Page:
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College of Arts Humanities and Social Sciences, Lamont School of Music, Musicology and Ethnomusicology


This project will examine how changes in copyright law enacted with the Supreme Court’s 2012 decision on Golan v Holder affect the performance programming of American symphony orchestras. The court’s decision brought many previously public-domain, foreign works under copyright protections in accordance with the Uruguay Rounds Agreement Act; among the musical works were frequently performed pieces by composers such as Prokofiev, Rachmaninoff, and Stravinsky. The result is that previously free or low-cost works would now have to be licensed or rented for performance at great expense to the performing group. I will seek to test a hypothesis proposed by legal scholar Hannah Dubina in her article "Decomposing the Precarious Future of American Orchestras in the Face of Golan v. Holder," in which she proposes that copyright restrictions on these works will make their performance prohibitively costly for large- and small-scale orchestras, resulting in stale concert programming, increased financial burdens, and poorer audience and community engagement. My project will be a comparative analysis of data from some of the largest budget American orchestras vs. that of small community orchestras in Colorado and New Mexico. While the project will recognize other factors that affect concert programming, such as tradition or identity politics, these are beyond the scope of my research and will not be examined. The resources below will be useful for this discussion. Additionally, this list can be a valuable resource for anyone conducting research on music copyright law and its history, as well as researchers seeking information on operational and financial concerns of performing orchestras.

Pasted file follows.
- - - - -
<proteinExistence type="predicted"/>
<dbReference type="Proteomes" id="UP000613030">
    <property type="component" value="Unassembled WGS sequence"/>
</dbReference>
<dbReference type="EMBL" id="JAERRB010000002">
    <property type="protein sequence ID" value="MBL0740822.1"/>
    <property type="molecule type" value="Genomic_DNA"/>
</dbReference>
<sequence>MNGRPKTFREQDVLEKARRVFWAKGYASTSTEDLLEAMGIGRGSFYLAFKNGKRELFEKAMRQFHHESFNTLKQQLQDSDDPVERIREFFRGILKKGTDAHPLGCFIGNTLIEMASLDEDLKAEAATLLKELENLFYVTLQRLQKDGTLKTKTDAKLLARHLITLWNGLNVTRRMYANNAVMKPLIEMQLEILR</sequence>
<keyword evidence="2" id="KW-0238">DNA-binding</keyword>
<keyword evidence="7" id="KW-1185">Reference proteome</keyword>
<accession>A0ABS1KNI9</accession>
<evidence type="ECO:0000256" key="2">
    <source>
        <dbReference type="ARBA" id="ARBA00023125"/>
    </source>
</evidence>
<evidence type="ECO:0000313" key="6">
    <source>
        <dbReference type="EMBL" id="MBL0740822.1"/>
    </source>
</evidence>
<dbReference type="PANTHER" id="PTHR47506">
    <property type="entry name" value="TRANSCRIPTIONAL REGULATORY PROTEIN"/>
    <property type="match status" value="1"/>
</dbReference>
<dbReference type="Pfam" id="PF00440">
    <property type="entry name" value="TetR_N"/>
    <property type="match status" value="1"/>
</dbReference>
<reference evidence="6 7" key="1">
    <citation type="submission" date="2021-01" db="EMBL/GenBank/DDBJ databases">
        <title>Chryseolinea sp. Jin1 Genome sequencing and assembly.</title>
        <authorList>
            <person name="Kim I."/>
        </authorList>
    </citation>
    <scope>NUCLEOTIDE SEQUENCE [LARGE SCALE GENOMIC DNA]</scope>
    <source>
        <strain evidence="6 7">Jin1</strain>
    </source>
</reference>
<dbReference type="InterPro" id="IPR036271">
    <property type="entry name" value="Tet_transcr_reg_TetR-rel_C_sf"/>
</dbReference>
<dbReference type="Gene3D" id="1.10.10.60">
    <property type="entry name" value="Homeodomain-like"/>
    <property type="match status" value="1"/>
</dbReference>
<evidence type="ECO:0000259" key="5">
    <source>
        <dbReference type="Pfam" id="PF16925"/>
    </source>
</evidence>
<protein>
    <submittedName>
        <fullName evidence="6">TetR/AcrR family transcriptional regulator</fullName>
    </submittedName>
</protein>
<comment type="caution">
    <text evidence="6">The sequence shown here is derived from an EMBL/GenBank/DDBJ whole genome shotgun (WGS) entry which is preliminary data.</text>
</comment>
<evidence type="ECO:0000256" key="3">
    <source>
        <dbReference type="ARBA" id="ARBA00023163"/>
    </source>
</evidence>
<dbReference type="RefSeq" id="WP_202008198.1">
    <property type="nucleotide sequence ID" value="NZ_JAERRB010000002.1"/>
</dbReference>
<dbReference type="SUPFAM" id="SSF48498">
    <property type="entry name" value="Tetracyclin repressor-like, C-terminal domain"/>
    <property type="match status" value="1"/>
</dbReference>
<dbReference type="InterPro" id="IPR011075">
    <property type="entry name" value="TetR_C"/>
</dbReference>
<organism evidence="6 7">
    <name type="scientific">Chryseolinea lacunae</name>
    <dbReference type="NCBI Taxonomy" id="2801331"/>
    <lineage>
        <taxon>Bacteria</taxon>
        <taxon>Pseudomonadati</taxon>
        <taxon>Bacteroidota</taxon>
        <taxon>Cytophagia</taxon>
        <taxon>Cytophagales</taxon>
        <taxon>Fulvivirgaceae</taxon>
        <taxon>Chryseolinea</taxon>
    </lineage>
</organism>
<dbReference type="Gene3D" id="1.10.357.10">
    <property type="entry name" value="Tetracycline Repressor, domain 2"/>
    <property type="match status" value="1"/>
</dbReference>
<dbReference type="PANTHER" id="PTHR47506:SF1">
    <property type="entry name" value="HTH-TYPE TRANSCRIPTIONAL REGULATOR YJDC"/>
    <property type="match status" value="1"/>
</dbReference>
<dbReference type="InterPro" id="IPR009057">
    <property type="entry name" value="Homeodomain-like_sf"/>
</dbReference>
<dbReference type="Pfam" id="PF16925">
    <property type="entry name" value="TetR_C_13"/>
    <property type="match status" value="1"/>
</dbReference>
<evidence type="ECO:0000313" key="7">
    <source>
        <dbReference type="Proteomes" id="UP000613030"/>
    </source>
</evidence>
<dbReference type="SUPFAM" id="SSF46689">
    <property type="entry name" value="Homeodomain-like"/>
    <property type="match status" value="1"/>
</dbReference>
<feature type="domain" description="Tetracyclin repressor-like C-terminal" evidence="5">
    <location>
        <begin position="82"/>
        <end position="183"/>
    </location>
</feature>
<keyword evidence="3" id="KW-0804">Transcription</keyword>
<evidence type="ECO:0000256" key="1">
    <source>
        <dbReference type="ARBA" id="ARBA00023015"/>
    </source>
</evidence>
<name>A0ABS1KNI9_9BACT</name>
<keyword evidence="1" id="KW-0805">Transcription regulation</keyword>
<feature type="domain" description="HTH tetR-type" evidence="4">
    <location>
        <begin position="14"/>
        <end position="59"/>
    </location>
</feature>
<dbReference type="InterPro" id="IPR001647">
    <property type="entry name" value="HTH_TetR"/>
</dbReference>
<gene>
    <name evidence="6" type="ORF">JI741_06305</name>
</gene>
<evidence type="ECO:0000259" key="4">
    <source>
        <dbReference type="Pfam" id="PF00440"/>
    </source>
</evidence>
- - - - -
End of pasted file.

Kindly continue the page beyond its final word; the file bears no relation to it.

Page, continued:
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This work is licensed under a Creative Commons Attribution 4.0 International License.